Apple sells AirPods Pro in any color you want, as long as it’s white. But ColorWare brings some style to these in-ear headphones. The company offers 64 color options, and shoppers can decorate each AirPod differently.
Do you love your AirPods but wish they looked like they came out in the 80’s?
ColorWare has come out with a new customization of Apple’s AirPods that look like the could have been paired with the original Macintosh. The Pantone 453 finish makes the buds look more retro, but they’re anything but cheap.
The boring beige computers Apple offered all the way up until the late ’90s would never get Jony Ive’s stamp of approval today. But fortunately for those who love retro, Apple’s latest iMac is now available with a beige paint job (and a bigger price tag).
Have you ever wanted one of those custom, Pantone-colored MacBook, but don’t want to pay the guys over at Colorware an $800 premium to make your device look like Jonny Ive and Punky Brewster’s illicit love sprog?
Well, the good news is that you can actually do it yourself in your own kitchen. The bad news is that for most of us, the process is so complicated and so likely to end in user error that while you’ll still save over Colorware’s $800 premium, you’ll still have to spend a few hundred bucks replacing your machine.
ColorWare is famous for taking gorgeous new gadgets and giving them a nice lick of paint. The company is now painting iPad 2s for those that don’t like the original look, but as usual you’ll pay a high price for a customized device.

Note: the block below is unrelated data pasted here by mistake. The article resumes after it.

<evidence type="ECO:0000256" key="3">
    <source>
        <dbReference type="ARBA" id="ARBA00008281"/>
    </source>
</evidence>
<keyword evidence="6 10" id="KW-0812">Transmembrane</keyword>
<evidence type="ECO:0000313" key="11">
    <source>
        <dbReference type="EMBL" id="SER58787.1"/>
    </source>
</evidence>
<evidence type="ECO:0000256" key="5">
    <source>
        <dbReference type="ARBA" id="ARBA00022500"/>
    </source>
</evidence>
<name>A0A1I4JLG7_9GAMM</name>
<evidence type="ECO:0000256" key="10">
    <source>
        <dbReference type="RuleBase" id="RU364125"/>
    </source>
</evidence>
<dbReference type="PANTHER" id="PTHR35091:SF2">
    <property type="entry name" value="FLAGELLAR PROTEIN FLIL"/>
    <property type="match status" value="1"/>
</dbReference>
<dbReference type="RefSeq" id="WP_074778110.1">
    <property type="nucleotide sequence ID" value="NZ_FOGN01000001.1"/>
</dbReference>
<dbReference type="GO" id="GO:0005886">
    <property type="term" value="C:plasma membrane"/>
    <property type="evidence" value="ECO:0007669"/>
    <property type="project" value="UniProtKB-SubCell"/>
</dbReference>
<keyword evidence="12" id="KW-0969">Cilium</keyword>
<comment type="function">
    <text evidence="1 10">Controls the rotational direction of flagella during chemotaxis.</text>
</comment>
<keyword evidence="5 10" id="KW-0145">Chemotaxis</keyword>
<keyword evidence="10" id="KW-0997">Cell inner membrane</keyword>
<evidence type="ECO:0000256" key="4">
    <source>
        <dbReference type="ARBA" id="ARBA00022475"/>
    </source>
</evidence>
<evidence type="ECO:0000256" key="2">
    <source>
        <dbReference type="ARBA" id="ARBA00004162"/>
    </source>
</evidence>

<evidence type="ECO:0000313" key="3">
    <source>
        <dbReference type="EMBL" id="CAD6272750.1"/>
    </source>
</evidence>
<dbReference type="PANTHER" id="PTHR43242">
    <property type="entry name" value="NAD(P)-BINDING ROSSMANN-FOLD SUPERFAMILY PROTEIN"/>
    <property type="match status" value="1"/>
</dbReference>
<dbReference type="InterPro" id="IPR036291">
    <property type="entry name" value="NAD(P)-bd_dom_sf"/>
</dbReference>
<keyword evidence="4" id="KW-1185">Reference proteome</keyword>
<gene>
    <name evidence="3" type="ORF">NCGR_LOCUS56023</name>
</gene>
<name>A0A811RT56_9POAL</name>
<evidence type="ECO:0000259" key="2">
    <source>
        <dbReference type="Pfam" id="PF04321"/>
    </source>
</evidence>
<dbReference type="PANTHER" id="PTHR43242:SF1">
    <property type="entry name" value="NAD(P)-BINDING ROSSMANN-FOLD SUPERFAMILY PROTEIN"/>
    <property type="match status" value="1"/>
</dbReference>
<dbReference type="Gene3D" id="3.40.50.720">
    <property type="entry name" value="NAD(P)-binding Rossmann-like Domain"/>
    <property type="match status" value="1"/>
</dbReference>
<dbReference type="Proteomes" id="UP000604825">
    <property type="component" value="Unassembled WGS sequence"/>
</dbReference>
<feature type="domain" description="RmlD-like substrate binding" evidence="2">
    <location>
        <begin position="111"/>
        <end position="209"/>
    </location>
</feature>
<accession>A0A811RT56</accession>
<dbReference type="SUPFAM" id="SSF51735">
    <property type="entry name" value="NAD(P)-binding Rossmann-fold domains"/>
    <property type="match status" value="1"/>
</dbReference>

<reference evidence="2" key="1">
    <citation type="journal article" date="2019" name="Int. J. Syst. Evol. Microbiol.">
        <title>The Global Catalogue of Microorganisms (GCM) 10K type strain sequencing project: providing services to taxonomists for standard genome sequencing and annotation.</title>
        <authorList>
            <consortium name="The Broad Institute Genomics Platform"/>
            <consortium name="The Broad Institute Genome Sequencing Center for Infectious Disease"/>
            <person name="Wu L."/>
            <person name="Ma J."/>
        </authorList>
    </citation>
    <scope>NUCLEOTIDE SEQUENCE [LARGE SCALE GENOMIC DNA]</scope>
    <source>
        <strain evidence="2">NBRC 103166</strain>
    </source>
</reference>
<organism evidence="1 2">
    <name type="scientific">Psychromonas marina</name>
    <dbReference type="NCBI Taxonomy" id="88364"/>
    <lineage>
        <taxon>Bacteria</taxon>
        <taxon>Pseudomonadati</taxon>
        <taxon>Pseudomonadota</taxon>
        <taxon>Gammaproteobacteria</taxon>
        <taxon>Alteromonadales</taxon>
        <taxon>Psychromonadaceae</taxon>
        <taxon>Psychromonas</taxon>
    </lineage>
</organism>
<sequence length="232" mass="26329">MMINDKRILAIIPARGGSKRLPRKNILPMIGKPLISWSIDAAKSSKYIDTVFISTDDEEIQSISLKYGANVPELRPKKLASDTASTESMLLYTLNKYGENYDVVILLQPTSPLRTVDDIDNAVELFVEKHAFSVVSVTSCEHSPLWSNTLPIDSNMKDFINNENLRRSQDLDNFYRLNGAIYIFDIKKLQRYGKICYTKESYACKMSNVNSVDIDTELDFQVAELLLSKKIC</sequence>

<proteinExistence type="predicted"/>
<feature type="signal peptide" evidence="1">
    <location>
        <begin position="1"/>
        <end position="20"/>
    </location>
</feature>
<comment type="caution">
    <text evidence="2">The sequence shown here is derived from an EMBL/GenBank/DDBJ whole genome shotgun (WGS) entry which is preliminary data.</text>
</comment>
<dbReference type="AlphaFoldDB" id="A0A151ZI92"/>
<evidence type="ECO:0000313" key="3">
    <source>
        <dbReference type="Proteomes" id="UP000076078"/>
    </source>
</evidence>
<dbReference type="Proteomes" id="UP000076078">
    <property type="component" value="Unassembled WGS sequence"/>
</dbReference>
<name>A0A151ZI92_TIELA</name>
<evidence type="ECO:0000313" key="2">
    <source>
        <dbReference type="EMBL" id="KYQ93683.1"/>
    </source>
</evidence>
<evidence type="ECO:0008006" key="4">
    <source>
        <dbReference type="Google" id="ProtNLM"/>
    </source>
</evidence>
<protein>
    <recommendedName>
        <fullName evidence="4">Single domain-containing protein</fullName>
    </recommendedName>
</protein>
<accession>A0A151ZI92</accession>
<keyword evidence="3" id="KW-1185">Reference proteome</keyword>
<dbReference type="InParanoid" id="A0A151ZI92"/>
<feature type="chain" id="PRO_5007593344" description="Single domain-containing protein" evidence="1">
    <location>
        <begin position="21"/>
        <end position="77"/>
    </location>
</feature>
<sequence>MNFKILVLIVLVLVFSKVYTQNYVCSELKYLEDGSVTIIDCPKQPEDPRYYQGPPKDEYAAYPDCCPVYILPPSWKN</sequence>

Prices start at $900 for a 16GB Wi-Fi only iPad, which increases to $1,100 for the 64GB model. If you want a 3G capable device, prices start at $1,030 and rise to $1,230 for the 16GB and 64GB models respectively. Alternatively you can send in your own iPad and have it painted for $400.
It’s certainly not a cheap service, but ColorWare does a fantastic job of customizing your device. You can have the body, antenna, logo and home button painted in a variety of weird and wonderful colors; using either solid, metallic or pearl paint. You can also have your whole device coated in a soft touch finish for an additional $55.
I feel pretty good about being a 13-inch MacBook Air owner, but as the computer becomes more popular I’m no longer unique. My MacBook Air looks just like all the other ones out there, but it doesn’t have to thanks to Colorware.
As usual when Apple releases a new device, Colorware is now letting bloggers know that those who aren’t happy with their new fourth-generation iPod Touch’s stock look can now come over to their website, pick your colors and let them hussy it up for you.
Like all of Colorware’s services, getting your iPod Touch slathered in hues will prove expensive: it will cost you $150 if you provide your own iPod Touch, or $380 for the 8GB model if you decide to buy directly from them.
Paying that much to get your iPod Touch painted seems a little bit nutty to us. There’s no doubt that Colorware’s a quality service… it’s just that a skin or color case offers almost as much customization, is infinitely cheaper and doesn’t need to be submerged in turpentine to remove.
For years, Colorware has made a business by taking the prized gadgets of individuals with — perhaps — more money than taste and slathering them in multi-chromatic hues as if they were color-blind hussies. It’s strange, then, to see them entering the iPad case market, but so they are with their latest product: Grip for iPad.